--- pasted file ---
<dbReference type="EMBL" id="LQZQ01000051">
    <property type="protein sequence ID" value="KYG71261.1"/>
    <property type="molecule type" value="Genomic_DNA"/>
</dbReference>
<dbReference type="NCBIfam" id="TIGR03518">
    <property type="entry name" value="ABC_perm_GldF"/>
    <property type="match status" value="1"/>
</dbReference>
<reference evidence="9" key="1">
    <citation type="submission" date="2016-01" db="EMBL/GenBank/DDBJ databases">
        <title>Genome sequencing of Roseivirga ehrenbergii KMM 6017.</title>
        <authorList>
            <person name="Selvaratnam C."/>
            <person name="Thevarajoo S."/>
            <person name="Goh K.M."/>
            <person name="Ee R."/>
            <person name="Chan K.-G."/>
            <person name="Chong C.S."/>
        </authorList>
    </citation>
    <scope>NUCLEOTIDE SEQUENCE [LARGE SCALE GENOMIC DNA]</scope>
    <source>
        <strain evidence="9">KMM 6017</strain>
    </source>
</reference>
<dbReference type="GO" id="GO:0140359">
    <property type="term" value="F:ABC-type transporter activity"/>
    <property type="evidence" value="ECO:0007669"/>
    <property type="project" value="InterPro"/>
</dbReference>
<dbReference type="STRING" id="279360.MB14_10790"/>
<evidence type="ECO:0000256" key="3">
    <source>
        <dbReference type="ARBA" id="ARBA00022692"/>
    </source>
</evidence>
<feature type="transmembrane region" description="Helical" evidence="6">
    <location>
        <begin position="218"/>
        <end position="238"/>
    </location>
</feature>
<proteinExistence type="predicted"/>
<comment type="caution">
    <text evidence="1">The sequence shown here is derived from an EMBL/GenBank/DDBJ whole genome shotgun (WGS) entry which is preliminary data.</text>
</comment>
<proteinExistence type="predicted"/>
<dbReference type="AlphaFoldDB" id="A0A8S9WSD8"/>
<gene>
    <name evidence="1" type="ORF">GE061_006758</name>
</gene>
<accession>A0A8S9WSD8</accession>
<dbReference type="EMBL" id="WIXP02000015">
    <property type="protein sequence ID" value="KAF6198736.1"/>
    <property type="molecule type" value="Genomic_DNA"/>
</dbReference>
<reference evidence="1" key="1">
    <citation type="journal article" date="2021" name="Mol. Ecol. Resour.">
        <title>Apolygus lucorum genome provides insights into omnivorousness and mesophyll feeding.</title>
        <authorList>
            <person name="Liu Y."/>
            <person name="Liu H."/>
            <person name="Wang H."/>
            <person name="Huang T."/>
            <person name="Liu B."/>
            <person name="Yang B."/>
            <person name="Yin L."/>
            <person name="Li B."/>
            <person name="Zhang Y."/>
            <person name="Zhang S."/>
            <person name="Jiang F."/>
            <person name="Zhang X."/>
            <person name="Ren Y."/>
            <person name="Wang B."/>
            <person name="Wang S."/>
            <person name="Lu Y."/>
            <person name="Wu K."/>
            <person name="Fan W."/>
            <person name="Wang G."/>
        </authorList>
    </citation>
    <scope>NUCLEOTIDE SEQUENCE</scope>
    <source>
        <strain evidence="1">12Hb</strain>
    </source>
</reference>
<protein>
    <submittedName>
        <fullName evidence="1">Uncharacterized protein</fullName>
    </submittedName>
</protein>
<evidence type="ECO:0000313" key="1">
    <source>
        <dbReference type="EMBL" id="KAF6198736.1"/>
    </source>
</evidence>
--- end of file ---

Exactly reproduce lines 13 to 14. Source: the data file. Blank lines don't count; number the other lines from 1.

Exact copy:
            <person name="Selvaratnam C."/>
            <person name="Thevarajoo S."/>